Zorro Rides Again
Read by Bill Homewood
Zorro Rides Again is the third novella featuring Zorro, the Robin Hood of Old California. Reina de Los Angeles is being terrorised by a masked swordsman who marks the faces of his victims with Zorro’s trademark Z. But is this the real Zorro? The Governor of California offers a reward for the capture of Don Diego Vega (who is known to have previously been Zorro) dead or alive, while an army – led by the ruthless Captain Rocha – is in hot pursuit of the outlaw. Assisted by a coterie of allies and the native Cocopah tribe, Don Diego seeks to establish his innocence and unmask the evil imposter.
Running Time: 4 h 20 m
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ISBN: 978-1-78198-019-4 Digital ISBN: 978-1-78198-020-0 Cat. no.: NA0254 CD RRP: $28.98 USD Download size: 98 MB Produced by: Anthony Anderson Edited by: Sarah Butcher BISAC: FIC002000
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Dashing swordsman Don Diego Vega, better known as Zorro, comes to life in Naxos’ audiobook Zorro Rides Again, read from the original 1931 Johnston McCulley pulp novel. Though Don Diego had hoped to settle down and marry beloved fiancée Lolita, his reputation and good name are being tarnished by an impostor. Rather than fighting for justice, the false Zorro is instead attacking the innocent, the elderly, and defenseless females.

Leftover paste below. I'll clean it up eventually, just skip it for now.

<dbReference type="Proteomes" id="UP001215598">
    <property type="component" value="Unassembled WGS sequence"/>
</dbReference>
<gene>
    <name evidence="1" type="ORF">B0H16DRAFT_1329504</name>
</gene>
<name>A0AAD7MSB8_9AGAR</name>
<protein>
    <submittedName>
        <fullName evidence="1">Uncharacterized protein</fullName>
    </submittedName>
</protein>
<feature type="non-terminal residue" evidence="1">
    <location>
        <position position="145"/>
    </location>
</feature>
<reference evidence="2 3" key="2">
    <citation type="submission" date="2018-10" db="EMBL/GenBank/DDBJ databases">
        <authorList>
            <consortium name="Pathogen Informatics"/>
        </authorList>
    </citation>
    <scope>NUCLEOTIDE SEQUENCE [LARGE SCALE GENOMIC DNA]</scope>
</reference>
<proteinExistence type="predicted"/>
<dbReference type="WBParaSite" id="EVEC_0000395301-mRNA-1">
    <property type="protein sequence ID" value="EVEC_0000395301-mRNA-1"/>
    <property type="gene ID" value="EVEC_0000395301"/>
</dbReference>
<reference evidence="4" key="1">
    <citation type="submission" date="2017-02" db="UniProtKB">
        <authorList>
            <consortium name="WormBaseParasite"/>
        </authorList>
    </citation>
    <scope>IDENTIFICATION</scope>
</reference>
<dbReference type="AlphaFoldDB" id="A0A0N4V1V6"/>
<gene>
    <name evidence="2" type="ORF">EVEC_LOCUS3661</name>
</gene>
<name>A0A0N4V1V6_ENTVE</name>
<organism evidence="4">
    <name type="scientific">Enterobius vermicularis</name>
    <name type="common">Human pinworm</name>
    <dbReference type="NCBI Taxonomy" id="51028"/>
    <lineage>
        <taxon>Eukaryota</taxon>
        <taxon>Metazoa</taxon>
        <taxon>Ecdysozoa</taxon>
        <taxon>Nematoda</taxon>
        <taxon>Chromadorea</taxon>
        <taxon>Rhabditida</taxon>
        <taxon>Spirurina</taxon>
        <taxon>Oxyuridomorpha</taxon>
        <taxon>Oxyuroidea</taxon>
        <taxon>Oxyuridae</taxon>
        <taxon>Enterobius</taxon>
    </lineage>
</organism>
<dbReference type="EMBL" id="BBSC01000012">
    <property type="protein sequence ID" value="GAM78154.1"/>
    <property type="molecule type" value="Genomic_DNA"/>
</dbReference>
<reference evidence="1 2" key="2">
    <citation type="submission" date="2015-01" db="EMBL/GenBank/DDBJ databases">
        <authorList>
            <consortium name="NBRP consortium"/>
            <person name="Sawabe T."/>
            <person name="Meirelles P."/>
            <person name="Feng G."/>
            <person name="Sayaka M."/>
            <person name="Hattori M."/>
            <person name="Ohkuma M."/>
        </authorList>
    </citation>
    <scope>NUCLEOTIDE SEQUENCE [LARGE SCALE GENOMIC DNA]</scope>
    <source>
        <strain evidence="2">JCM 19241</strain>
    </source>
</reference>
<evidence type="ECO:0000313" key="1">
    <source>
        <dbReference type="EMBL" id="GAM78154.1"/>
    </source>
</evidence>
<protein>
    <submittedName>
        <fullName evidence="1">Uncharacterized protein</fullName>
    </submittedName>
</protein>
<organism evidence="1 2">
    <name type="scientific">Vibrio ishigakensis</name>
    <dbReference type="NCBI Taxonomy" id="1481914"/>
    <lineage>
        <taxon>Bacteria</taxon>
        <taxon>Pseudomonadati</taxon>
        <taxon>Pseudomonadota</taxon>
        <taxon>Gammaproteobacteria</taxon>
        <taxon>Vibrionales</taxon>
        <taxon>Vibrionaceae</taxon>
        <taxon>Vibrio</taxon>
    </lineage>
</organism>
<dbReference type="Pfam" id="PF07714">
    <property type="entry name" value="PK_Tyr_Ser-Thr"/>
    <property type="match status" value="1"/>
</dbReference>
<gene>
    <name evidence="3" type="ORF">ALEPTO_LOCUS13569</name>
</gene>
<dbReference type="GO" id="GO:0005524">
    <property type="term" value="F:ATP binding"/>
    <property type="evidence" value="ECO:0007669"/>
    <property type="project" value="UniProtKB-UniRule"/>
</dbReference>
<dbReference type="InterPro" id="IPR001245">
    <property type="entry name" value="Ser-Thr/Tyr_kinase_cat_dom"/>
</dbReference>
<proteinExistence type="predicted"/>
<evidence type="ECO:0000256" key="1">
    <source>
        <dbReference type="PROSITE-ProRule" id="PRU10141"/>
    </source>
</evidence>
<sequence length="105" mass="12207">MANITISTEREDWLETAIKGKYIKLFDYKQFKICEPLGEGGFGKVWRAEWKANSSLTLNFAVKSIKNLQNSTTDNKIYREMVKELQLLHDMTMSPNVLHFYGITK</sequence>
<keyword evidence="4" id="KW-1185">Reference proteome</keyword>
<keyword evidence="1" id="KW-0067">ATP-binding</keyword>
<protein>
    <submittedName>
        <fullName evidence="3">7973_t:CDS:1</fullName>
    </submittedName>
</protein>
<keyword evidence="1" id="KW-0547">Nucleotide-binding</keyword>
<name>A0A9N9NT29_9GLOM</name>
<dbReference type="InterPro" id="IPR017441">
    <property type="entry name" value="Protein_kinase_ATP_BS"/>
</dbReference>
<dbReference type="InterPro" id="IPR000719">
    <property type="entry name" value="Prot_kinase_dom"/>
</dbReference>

By returning to the unabridged McCulley text, Zorro Rides Again minimizes more stereotypical or comic perceptions of the mysterious swashbuckling hero. Actor Bill Homewood’s deep British tones alternate with ornately Spanish-accented characters such as Zorro himself, Zorro’s father Don Alejandro, Fray Felipe, and Sargent Pedro Gonzales. Though women are not a major part of this adventure, Homewood voices them with a breathy and occasionally indignant contrast as they try to maintain their highly valued feminine virtues.
Zorro Rides Again vividly recreates its setting of early nineteenth century Los Angeles, between Spanish and Mexican rule. Wealthy hacienda owners, Franciscan friars, reformed pirates, and pompous military officers populate McCulley’s fictional landscape, with its strong influence of Old World colonialism amid Native American settlements. The novel’s descriptive passages and Homewood’s rich narration emphasize this courtly and class-defined era of caballeros, Californios, and a general obsession with honor and revenge.
Additionally, some of the fight scenes of Zorro Rides Again – whether swordplay or a truth challenge among the Cocopah Indians – have an almost spellbinding quality. Deadly blades clash, clang and cut, or bare-chested men gleam with sweat in a knife battle by a flickering campfire. These intense details are balanced by quieter moments, such as Don Diego’s serene al fresco breakfast of melon, wine, and ‘fish fresh caught in a distant sea’. The audio chapters flow together in serial-like fashion, each ending at an intriguingly suspenseful point in Don Diego’s fierce quest to discover who else dares to wear the famed black Zorro mask.
Meg Nola, Foreword